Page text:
Consumers around the country have started filing lawsuits against Equifax, the company that revealed last week that a cyberattack had exposed the personal information of about approximately 143 million people.
At least six lawsuits seeking class action status had been filed against the credit bureau by Monday. One of them — brought in the Southern District of New York by two women who assert that they now "live in constant fear" of identity theft — claims that Equifax violated federal credit reporting statutes and state consumer protection laws. Others were filed separately by consumers in Illinois, Nevada, Ohio, Oregon, and Georgia.
On Monday, Equifax was also targeted by two US senators — Orrin Hatch, the Utah Republican who chairs the Senate Finance Committee, and Ron Wyden, an Oregon Democrat — who asked the company to provide a timeline of the breach and its discovery, particularly in relation to the sale of Equifax stock by senior executives, including the chief financial officer.
Equifax did not immediately respond to a request for comment from BuzzFeed News.
The company said that it learned of the attack in July but did not publicly disclose any information about it until September. But three Equifax executives sold nearly $1.8 million in stock in the days after the discovery that customer information had been exposed, Bloomberg reported. The company denies that the executives had any "knowledge that an intrusion had occurred at the time."
A cyberattack of this scale could mean record amounts in damages. A complaint filed on behalf of two consumers in Portland, Oregon, last Thursday argued that consumers were owed roughly $70 billion in damages and accused Equifax of negligence in failing to protect consumer data and choosing to save on costs instead of investing in technical safeguards that could have stopped the attack.
"At this point we don’t know the extent of the damages," said Tom Zimmerman, a lawyer who represents the two New York consumers, Linda Tirelli and Brooke Merino. "Certainly the damages would be in the tens of millions of dollars under statutory damage provisions. We would also be seeking credit monitoring for everybody and whatever costs that would be associated with that."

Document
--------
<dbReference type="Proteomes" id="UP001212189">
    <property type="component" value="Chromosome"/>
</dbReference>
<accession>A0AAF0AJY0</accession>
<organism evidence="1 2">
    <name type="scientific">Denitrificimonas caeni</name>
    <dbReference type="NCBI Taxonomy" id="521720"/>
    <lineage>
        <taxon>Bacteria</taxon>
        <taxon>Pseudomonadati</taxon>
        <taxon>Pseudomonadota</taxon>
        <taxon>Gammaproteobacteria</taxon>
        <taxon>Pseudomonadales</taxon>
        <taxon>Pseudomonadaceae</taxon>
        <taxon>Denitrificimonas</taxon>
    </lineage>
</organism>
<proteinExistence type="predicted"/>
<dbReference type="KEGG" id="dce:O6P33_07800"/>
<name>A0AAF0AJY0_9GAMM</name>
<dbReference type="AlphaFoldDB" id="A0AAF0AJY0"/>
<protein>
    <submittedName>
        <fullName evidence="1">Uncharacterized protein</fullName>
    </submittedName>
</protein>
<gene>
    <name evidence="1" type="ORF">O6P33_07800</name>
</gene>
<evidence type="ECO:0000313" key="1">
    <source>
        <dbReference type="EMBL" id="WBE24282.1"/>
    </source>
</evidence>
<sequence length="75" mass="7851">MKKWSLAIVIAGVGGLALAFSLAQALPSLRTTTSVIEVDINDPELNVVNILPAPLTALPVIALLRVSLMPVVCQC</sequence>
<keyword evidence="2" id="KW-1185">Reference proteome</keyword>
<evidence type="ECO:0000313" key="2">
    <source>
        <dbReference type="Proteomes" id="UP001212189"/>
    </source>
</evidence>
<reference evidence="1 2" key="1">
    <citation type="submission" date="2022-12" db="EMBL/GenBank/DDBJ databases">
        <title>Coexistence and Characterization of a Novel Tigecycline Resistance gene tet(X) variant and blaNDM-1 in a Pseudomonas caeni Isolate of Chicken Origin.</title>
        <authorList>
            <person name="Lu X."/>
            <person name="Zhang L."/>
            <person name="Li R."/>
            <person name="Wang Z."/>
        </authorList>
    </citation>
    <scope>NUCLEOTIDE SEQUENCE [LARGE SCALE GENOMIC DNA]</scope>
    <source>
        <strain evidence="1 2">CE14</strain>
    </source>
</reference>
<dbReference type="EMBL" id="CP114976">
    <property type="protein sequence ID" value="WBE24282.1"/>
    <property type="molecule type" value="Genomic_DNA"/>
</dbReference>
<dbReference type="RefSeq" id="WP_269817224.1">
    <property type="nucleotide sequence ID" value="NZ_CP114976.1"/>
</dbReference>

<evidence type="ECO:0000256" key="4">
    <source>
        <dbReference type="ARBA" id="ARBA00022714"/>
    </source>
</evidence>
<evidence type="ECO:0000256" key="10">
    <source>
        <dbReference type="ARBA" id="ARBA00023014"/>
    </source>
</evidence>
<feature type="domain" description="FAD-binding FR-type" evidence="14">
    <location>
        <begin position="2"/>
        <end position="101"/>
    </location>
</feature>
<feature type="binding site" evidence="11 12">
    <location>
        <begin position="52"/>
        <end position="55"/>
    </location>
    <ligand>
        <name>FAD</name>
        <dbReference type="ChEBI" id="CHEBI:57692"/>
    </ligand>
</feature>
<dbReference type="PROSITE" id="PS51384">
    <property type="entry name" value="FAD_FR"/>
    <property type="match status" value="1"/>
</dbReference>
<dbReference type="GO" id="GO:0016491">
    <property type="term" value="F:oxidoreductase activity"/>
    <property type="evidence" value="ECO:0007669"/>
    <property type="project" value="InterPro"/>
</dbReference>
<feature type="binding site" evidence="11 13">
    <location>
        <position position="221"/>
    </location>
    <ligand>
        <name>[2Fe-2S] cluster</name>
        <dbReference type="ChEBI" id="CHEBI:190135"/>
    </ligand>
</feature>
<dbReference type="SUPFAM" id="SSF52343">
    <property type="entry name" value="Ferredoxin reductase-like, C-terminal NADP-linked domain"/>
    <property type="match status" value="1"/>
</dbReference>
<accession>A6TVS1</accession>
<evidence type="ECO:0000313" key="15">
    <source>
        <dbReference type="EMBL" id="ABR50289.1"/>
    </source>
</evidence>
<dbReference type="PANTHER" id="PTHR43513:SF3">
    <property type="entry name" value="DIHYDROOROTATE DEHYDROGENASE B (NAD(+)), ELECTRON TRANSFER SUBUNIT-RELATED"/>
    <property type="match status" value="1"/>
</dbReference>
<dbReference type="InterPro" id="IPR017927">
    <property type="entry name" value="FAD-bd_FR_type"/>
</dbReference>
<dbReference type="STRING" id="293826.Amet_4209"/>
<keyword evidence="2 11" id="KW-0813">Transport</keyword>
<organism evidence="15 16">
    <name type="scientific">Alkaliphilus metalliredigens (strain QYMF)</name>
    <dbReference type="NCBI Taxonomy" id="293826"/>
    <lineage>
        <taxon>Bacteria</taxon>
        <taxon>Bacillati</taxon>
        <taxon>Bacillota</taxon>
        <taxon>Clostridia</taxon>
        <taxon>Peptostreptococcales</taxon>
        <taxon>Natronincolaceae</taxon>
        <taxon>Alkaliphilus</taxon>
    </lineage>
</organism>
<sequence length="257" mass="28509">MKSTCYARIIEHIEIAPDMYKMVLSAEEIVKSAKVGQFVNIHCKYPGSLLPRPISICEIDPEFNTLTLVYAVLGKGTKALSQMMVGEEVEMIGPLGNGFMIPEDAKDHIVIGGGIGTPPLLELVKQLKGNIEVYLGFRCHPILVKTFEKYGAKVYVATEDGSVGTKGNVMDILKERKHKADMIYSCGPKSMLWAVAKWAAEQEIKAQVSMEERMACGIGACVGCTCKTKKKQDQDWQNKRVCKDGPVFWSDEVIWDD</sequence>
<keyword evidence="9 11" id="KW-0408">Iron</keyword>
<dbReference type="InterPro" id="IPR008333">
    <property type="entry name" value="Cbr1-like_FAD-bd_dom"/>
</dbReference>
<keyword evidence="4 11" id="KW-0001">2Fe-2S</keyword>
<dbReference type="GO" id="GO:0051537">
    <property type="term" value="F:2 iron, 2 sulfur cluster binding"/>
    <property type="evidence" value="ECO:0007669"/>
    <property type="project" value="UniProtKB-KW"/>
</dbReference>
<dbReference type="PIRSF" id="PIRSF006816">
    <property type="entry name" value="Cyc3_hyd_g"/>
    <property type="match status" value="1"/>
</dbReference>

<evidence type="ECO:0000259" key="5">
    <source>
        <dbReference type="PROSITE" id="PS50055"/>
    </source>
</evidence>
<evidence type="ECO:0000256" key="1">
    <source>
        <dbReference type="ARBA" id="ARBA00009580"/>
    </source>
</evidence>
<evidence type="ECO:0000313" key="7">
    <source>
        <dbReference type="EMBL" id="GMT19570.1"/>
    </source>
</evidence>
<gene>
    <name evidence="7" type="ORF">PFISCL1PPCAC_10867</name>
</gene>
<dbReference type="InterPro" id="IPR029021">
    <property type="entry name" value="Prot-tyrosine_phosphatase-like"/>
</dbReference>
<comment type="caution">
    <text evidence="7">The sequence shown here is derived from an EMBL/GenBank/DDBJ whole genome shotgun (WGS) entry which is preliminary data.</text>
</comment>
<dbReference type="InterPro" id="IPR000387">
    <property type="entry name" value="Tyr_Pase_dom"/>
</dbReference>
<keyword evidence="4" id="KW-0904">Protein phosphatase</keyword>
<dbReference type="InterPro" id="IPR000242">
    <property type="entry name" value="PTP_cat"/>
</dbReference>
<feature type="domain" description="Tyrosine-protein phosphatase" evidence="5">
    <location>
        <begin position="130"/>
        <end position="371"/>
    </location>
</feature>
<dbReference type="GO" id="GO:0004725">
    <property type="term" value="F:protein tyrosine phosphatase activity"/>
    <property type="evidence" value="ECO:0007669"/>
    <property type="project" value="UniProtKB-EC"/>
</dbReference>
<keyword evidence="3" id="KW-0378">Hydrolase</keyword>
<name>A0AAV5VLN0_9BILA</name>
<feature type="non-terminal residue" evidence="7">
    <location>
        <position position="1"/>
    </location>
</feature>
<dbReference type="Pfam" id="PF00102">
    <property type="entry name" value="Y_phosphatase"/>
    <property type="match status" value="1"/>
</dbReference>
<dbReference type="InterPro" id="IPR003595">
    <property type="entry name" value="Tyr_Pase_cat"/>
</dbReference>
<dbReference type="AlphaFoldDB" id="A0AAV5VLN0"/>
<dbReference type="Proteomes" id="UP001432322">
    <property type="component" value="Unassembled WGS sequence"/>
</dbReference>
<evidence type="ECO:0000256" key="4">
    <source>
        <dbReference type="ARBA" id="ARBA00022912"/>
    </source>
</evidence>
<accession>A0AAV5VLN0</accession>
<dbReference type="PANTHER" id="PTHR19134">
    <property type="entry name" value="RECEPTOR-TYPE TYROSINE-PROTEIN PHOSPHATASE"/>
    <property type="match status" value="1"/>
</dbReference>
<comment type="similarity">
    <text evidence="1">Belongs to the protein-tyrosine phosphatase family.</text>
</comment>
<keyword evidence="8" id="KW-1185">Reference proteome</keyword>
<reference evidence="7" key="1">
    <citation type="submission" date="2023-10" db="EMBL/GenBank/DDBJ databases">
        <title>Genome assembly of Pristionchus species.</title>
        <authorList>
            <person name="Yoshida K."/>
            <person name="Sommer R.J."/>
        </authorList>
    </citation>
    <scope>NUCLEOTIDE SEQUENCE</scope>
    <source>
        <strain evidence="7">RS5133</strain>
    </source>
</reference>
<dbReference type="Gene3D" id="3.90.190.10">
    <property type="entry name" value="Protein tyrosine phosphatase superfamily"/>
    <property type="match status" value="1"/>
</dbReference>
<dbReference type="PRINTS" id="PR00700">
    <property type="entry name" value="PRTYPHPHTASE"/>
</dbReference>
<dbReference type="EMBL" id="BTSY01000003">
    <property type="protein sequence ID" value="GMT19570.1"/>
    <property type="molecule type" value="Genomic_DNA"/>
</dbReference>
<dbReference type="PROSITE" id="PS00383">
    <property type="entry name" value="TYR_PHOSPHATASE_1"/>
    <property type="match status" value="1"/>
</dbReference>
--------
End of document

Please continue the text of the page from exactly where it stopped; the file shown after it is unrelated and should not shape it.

Equifax reported last week that hackers had gained access to people's names, Social Security numbers, birth dates, addresses, and, in some instances, driver's license numbers from mid-May through July 2017. About 209,000 credit card numbers and documents with personal identifying information for approximately 182,000 US consumers were also accessed.
"People are terrified," Ben Meiselas, an attorney with Geragos & Geragos, which filed the Portland suit, told BuzzFeed News. "This myth that your data is held sacrosanct has all come tumbling down, and people don't know where to turn to protect their identities."
James McGonnigal, a Maryland resident who is a lead plaintiff in a suit filed against Equifax in Georgia on Thursday, asserts that four credit accounts and multiple credit inquiries were opened in his name recently without his authorization. He said the company was responsible for damages he suffered — or might suffer in the future — related to identity theft, unauthorized charges, and time spent closing bank accounts and freezing his credit.
It is unclear whether Equifax's insurance against cyberattacks will be able to cover the extent of the damages tied to the data exposure, which could reach $75 billion, said Meiselas. "This is a case going to touch on their corporate survival," he said.